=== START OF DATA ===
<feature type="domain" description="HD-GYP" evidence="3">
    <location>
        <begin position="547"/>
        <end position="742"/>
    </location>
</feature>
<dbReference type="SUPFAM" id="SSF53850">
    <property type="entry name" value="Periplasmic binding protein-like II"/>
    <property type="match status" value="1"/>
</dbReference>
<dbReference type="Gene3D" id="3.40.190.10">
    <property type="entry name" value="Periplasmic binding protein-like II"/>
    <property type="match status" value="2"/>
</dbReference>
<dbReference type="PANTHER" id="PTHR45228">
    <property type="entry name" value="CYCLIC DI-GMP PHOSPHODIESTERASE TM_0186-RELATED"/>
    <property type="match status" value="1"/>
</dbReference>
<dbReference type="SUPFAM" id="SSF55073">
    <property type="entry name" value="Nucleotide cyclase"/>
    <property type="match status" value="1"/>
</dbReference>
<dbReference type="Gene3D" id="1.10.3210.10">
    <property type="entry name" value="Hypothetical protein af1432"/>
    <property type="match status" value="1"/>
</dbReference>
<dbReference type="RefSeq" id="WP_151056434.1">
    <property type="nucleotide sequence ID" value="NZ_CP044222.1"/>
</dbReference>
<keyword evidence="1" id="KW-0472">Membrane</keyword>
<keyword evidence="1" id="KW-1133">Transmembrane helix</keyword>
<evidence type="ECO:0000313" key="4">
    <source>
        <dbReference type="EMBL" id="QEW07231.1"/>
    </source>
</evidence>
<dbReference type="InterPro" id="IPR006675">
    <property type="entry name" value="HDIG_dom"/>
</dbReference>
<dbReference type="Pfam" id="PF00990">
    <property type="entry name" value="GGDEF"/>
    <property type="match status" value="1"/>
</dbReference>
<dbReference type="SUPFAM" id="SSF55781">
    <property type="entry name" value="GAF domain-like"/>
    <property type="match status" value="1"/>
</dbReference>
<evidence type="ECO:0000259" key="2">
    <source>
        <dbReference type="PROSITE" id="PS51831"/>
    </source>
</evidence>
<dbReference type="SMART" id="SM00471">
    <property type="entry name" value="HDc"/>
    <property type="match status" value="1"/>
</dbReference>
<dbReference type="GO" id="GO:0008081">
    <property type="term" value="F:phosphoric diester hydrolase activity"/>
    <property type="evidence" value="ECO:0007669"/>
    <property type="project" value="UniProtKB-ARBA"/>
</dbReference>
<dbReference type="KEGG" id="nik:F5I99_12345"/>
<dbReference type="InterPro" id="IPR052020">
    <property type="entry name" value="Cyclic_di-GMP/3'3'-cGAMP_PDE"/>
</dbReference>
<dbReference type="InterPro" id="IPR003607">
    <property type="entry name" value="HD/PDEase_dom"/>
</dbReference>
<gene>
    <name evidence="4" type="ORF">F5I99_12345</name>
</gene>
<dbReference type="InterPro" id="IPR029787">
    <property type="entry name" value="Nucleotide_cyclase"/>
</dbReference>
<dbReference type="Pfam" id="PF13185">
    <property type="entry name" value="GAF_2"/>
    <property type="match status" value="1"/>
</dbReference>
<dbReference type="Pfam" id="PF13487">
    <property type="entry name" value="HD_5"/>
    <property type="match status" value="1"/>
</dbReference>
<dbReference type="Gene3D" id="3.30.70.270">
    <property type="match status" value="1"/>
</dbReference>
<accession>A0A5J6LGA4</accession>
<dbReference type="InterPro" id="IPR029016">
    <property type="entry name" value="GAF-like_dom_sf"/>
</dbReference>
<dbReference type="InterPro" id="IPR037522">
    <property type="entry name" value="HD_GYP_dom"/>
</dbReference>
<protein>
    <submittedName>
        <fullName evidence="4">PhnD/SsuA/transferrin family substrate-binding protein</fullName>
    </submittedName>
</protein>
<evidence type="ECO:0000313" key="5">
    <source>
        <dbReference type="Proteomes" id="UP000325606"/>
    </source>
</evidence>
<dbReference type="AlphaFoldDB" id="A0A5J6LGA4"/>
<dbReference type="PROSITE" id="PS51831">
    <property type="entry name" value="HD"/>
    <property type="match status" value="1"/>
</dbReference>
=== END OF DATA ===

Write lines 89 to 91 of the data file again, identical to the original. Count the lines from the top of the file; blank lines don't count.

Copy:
</dbReference>
<dbReference type="InterPro" id="IPR037522">
    <property type="entry name" value="HD_GYP_dom"/>